By Steve Weinstein
By Bryan Bierman
By Lindsey Rhoades
By Chaz Kangas
By Ben Westhoff and Sarah Purkrabek
By Jena Ardell
By Jesse Sendejas Jr.
By Katherine Turman
Sure, Coltrane recorded standards well into the '60s, but that was a transitional era for him and forjazz in general. Bob Thiele, his last producer (who spun a good yarn) used to claim that Ballads and John Coltrane and Johnny Hartman were intended to placate reviewers taken aback by epic performances like "Chasin' the Trane." But has any label, especially a major subsidiary, ever targeted an album primarily to reviewers? Another frequent explanation is that Coltrane was taking it easy following extensive dental workequally dubious, because as saxophonists will tell you, the measured legato a ballad requires is about the last thing you want to tackle when your gums hurt. Coltrane, no doubt encouraged by Thiele, was simply meeting that day's casual listeners halfway, beguiling them (and radio DJs) with modest variations on numbers popularized by Sinatra and Nat Cole. But who under the age of 50 has the lyrics to those songs going through his or her head now? Standards figure in the marketplace today largely as a way of letting aging rock stars play dress-up, and I often find myself having to explain to younger people what I even mean by the word.
The only remaining incentive for a jazz instrumentalist to do standardsthe best reason all alongis what they have to offer harmonically. This certainly seems to be what draws Ware to themalthough in his case, "harmony" takes the form of ecstatic, full-scale revision, not just running the chords. Including those here and his two monumental recordings of "The Way We Were," he has a knack for picking songs whose air of rumination suits his melodramatic instincts. Just because he likes songs doesn't mean he lets them off easy, any more than Sonny Rollins does or Coltrane did with "I Want to Talk About You." Yet vestiges of the founding melodies and chords are discernible even during Ware's extended a cappella spurts midway through both "Yesterdays" and "Tenderly"premature cadenzas that raise the stakes for everything that follows.
Ware's revisited originals"Godspelized" (Horace SilvercumPharoah Sanders sanctified screaming), "Dao" (major to minor, but in no other way modal), and "Sentient Compassion" (a semi-waltz segue into "Tenderly")prove as durable as any of the album's chestnuts. They're the kinds of tunes you could imagine other bands picking up on, if that sort of thing still happened. With Shipp's dug-in piano bracing Ware's climbs, this was arguably the best small group of the '90sespecially after Brown (making his debut here) took over on drums and locked in with Parker to shift the emphasis from Whit Dickey and Susie Ibbara's colorations to something resembling a groove.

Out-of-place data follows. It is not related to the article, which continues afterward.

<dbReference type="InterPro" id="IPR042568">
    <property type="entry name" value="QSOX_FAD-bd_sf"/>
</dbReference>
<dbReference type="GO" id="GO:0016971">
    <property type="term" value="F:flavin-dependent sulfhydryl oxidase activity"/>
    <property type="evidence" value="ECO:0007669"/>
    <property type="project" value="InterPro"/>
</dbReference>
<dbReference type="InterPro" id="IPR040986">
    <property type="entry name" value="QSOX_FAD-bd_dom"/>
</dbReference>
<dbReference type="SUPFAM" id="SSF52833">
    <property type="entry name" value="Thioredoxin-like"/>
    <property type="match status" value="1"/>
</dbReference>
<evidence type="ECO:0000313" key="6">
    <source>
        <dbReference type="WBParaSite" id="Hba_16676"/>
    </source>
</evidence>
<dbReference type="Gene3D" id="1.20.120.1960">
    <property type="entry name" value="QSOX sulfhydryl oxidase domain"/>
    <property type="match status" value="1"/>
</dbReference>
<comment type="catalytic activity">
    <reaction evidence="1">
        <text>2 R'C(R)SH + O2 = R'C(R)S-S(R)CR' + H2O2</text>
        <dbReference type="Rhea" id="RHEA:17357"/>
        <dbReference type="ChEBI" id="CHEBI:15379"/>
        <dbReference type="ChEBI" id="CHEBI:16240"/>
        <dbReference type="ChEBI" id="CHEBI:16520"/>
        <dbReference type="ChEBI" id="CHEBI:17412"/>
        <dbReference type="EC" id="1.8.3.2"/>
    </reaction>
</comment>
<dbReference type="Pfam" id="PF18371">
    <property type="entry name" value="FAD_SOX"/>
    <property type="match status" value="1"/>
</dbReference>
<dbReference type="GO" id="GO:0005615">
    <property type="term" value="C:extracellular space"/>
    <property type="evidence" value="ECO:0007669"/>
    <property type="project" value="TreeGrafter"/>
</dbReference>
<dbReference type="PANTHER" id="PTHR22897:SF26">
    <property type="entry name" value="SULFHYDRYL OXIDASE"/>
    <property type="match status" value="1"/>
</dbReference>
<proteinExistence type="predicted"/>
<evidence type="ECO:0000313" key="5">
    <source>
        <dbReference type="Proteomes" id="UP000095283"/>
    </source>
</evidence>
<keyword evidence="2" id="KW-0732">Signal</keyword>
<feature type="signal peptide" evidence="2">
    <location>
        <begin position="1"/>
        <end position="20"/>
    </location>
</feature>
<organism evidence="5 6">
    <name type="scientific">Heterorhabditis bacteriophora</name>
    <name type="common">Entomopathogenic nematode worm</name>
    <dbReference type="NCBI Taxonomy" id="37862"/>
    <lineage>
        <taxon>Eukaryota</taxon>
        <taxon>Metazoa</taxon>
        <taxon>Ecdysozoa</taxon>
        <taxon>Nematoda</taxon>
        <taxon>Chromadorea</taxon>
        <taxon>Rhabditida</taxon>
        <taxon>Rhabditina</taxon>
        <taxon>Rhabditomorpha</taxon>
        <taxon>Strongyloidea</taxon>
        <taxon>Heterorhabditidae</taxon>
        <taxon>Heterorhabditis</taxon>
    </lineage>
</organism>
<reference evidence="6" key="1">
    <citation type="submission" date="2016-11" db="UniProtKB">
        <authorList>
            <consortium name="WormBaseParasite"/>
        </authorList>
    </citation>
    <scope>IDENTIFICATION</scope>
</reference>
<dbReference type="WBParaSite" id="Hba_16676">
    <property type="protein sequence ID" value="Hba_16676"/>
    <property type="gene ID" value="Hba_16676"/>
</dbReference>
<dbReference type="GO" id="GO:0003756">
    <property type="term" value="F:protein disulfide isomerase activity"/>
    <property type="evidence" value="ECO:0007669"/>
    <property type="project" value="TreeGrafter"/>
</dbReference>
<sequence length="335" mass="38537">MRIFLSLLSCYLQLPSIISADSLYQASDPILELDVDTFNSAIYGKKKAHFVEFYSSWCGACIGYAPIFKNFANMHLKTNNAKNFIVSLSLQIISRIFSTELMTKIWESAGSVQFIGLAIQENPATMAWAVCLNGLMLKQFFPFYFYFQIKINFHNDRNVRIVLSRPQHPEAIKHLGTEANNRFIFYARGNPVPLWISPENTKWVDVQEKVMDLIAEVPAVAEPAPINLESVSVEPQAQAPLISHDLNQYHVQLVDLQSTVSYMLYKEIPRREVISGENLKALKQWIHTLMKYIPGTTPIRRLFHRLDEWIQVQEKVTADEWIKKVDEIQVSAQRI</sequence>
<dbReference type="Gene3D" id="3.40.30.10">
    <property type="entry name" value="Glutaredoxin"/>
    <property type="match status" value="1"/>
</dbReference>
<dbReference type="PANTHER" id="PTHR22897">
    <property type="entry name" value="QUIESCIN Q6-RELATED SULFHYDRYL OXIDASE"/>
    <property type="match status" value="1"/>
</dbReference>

Balladware's release now may be no more than stopgap product while Ware readies his new quartet with violinist Mat Maneri. There are no liner notes, and any publicist who expects me to hold on to press releases has never seen my desk. But I seem to recall reading this date came about because the band returned from a European tour too worn out to tackle anything new or fast. For all of that, I think this is one of Ware's very best recordings.
It figures I would, because I like old songs. They're disappearing from jazz, and I hate to see them go. Neo-boppers tend to know only those songs recorded by Miles or Coltrane, which appeal to them only as harmonic scaffolding. Avant-gardists like Ware, structuralists by nature, are ideally equipped to dissect songs and examine how the parts fitand when they do, there's pleasurable tension in hearing both song and player cast against type. But most such players are themselves composers disinclined to perform anyone else's material, or total improvisers for whom the very idea of "material" is anathema.
Ironically, despite having otherwise severed ties, mainstream jazz still holds on (as if for dear life) not just to classic pop's 32-bar song structure but to a theme-and-solos format dating back to the days when Gershwin, Berlin, Porter, and lesser lights from Broadway and Hollywood supplied half the jazz repertoire. Alto saxophonist David Binney's Cities and Desire successfully shakes off these remaining bonds without discarding song altogether. Binney's themes, lusty and engaging despite being metrically irregular and structurally oblong, never just bracket the solosand never inhibit them, either. This is a concept album, named for a chapter in Italo Calvino's Invisible Cities, and the pieces segue into one another as if parts of a suite. But this impression of unity owes less to thematic similarity than to the longing and disquiet conveyed throughout by Binney and Mark Turner's saxophone unisons, Craig Taborn's piano stitching, and Dan Weiss's ticking drums. The most exciting moments come during "Montreal," when Binney and Turner bounce off each other in lieu of soloing sequentially; the only false touches are Weiss's brief bits of tabla and stilted sprechstimme.